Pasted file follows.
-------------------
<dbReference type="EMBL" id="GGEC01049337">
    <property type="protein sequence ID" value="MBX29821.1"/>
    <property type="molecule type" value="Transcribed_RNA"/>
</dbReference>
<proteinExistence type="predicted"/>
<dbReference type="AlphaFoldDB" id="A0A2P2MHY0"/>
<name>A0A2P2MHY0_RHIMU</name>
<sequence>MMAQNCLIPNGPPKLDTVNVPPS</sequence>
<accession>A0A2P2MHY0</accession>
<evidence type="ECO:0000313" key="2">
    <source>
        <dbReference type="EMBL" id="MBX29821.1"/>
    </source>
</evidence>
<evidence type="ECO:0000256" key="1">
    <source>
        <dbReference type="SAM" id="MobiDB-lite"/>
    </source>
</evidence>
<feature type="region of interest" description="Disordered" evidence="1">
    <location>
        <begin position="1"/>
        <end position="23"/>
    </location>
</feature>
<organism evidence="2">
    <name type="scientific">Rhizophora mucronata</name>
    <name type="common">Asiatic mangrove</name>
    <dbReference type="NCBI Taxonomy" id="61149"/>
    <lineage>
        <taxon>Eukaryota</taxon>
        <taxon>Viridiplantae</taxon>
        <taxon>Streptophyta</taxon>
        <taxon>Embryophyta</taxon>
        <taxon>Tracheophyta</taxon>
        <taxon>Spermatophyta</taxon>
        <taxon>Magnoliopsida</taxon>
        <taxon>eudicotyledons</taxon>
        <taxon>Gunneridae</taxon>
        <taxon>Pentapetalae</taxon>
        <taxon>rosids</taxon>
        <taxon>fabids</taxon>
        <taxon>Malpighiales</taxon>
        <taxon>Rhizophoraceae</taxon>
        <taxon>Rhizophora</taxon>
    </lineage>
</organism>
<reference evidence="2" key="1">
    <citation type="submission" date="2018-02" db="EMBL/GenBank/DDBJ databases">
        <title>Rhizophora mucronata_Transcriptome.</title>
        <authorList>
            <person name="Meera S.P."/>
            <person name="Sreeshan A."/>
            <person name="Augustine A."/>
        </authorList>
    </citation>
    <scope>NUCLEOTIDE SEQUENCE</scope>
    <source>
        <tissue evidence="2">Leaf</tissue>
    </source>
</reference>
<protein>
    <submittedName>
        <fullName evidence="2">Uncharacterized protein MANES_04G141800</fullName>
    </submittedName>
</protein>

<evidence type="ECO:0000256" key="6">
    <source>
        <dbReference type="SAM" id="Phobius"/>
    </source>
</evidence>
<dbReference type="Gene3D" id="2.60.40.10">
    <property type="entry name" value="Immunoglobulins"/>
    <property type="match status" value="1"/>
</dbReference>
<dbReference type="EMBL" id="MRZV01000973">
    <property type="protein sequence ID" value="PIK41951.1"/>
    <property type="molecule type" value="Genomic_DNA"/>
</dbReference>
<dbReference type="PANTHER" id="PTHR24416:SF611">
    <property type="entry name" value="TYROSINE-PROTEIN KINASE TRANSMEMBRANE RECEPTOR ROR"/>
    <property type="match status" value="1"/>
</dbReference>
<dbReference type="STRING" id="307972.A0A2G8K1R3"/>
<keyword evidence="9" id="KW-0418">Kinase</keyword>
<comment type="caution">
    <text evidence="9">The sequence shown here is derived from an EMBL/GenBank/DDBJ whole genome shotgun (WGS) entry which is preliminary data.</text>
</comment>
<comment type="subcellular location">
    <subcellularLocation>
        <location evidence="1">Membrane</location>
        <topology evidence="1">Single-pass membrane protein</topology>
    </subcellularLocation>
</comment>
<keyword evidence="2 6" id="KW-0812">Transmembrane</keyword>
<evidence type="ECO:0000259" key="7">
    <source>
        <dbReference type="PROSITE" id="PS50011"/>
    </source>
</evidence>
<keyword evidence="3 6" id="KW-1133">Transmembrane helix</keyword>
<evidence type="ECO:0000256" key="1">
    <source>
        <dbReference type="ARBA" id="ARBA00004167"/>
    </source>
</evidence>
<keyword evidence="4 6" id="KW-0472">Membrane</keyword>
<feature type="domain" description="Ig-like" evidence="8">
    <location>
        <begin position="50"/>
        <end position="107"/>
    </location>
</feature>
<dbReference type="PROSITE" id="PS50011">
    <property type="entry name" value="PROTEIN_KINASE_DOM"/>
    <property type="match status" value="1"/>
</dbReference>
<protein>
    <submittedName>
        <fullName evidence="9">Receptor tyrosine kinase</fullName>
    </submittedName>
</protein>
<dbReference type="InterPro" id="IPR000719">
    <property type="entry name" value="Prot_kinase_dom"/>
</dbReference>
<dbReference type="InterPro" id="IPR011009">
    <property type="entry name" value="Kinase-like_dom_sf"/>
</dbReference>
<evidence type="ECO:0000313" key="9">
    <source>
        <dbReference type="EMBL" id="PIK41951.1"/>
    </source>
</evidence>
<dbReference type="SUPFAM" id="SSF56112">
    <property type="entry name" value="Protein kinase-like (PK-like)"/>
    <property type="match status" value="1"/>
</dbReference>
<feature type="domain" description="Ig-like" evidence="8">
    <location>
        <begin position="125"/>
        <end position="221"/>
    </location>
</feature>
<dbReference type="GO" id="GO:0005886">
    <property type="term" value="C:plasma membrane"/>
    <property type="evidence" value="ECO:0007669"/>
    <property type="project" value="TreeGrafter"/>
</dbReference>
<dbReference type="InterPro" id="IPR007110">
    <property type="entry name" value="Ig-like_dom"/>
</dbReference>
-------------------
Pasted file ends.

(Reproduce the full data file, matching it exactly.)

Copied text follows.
<dbReference type="EMBL" id="GGEC01049337">
    <property type="protein sequence ID" value="MBX29821.1"/>
    <property type="molecule type" value="Transcribed_RNA"/>
</dbReference>
<proteinExistence type="predicted"/>
<dbReference type="AlphaFoldDB" id="A0A2P2MHY0"/>
<name>A0A2P2MHY0_RHIMU</name>
<sequence>MMAQNCLIPNGPPKLDTVNVPPS</sequence>
<accession>A0A2P2MHY0</accession>
<evidence type="ECO:0000313" key="2">
    <source>
        <dbReference type="EMBL" id="MBX29821.1"/>
    </source>
</evidence>
<evidence type="ECO:0000256" key="1">
    <source>
        <dbReference type="SAM" id="MobiDB-lite"/>
    </source>
</evidence>
<feature type="region of interest" description="Disordered" evidence="1">
    <location>
        <begin position="1"/>
        <end position="23"/>
    </location>
</feature>
<organism evidence="2">
    <name type="scientific">Rhizophora mucronata</name>
    <name type="common">Asiatic mangrove</name>
    <dbReference type="NCBI Taxonomy" id="61149"/>
    <lineage>
        <taxon>Eukaryota</taxon>
        <taxon>Viridiplantae</taxon>
        <taxon>Streptophyta</taxon>
        <taxon>Embryophyta</taxon>
        <taxon>Tracheophyta</taxon>
        <taxon>Spermatophyta</taxon>
        <taxon>Magnoliopsida</taxon>
        <taxon>eudicotyledons</taxon>
        <taxon>Gunneridae</taxon>
        <taxon>Pentapetalae</taxon>
        <taxon>rosids</taxon>
        <taxon>fabids</taxon>
        <taxon>Malpighiales</taxon>
        <taxon>Rhizophoraceae</taxon>
        <taxon>Rhizophora</taxon>
    </lineage>
</organism>
<reference evidence="2" key="1">
    <citation type="submission" date="2018-02" db="EMBL/GenBank/DDBJ databases">
        <title>Rhizophora mucronata_Transcriptome.</title>
        <authorList>
            <person name="Meera S.P."/>
            <person name="Sreeshan A."/>
            <person name="Augustine A."/>
        </authorList>
    </citation>
    <scope>NUCLEOTIDE SEQUENCE</scope>
    <source>
        <tissue evidence="2">Leaf</tissue>
    </source>
</reference>
<protein>
    <submittedName>
        <fullName evidence="2">Uncharacterized protein MANES_04G141800</fullName>
    </submittedName>
</protein>

<evidence type="ECO:0000256" key="6">
    <source>
        <dbReference type="SAM" id="Phobius"/>
    </source>
</evidence>
<dbReference type="Gene3D" id="2.60.40.10">
    <property type="entry name" value="Immunoglobulins"/>
    <property type="match status" value="1"/>
</dbReference>
<dbReference type="EMBL" id="MRZV01000973">
    <property type="protein sequence ID" value="PIK41951.1"/>
    <property type="molecule type" value="Genomic_DNA"/>
</dbReference>
<dbReference type="PANTHER" id="PTHR24416:SF611">
    <property type="entry name" value="TYROSINE-PROTEIN KINASE TRANSMEMBRANE RECEPTOR ROR"/>
    <property type="match status" value="1"/>
</dbReference>
<dbReference type="STRING" id="307972.A0A2G8K1R3"/>
<keyword evidence="9" id="KW-0418">Kinase</keyword>
<comment type="caution">
    <text evidence="9">The sequence shown here is derived from an EMBL/GenBank/DDBJ whole genome shotgun (WGS) entry which is preliminary data.</text>
</comment>
<comment type="subcellular location">
    <subcellularLocation>
        <location evidence="1">Membrane</location>
        <topology evidence="1">Single-pass membrane protein</topology>
    </subcellularLocation>
</comment>
<keyword evidence="2 6" id="KW-0812">Transmembrane</keyword>
<evidence type="ECO:0000259" key="7">
    <source>
        <dbReference type="PROSITE" id="PS50011"/>
    </source>
</evidence>
<keyword evidence="3 6" id="KW-1133">Transmembrane helix</keyword>
<evidence type="ECO:0000256" key="1">
    <source>
        <dbReference type="ARBA" id="ARBA00004167"/>
    </source>
</evidence>
<keyword evidence="4 6" id="KW-0472">Membrane</keyword>
<feature type="domain" description="Ig-like" evidence="8">
    <location>
        <begin position="50"/>
        <end position="107"/>
    </location>
</feature>
<dbReference type="PROSITE" id="PS50011">
    <property type="entry name" value="PROTEIN_KINASE_DOM"/>
    <property type="match status" value="1"/>
</dbReference>
<protein>
    <submittedName>
        <fullName evidence="9">Receptor tyrosine kinase</fullName>
    </submittedName>
</protein>
<dbReference type="InterPro" id="IPR000719">
    <property type="entry name" value="Prot_kinase_dom"/>
</dbReference>
<dbReference type="InterPro" id="IPR011009">
    <property type="entry name" value="Kinase-like_dom_sf"/>
</dbReference>
<evidence type="ECO:0000313" key="9">
    <source>
        <dbReference type="EMBL" id="PIK41951.1"/>
    </source>
</evidence>
<dbReference type="SUPFAM" id="SSF56112">
    <property type="entry name" value="Protein kinase-like (PK-like)"/>
    <property type="match status" value="1"/>
</dbReference>
<feature type="domain" description="Ig-like" evidence="8">
    <location>
        <begin position="125"/>
        <end position="221"/>
    </location>
</feature>
<dbReference type="GO" id="GO:0005886">
    <property type="term" value="C:plasma membrane"/>
    <property type="evidence" value="ECO:0007669"/>
    <property type="project" value="TreeGrafter"/>
</dbReference>
<dbReference type="InterPro" id="IPR007110">
    <property type="entry name" value="Ig-like_dom"/>
</dbReference>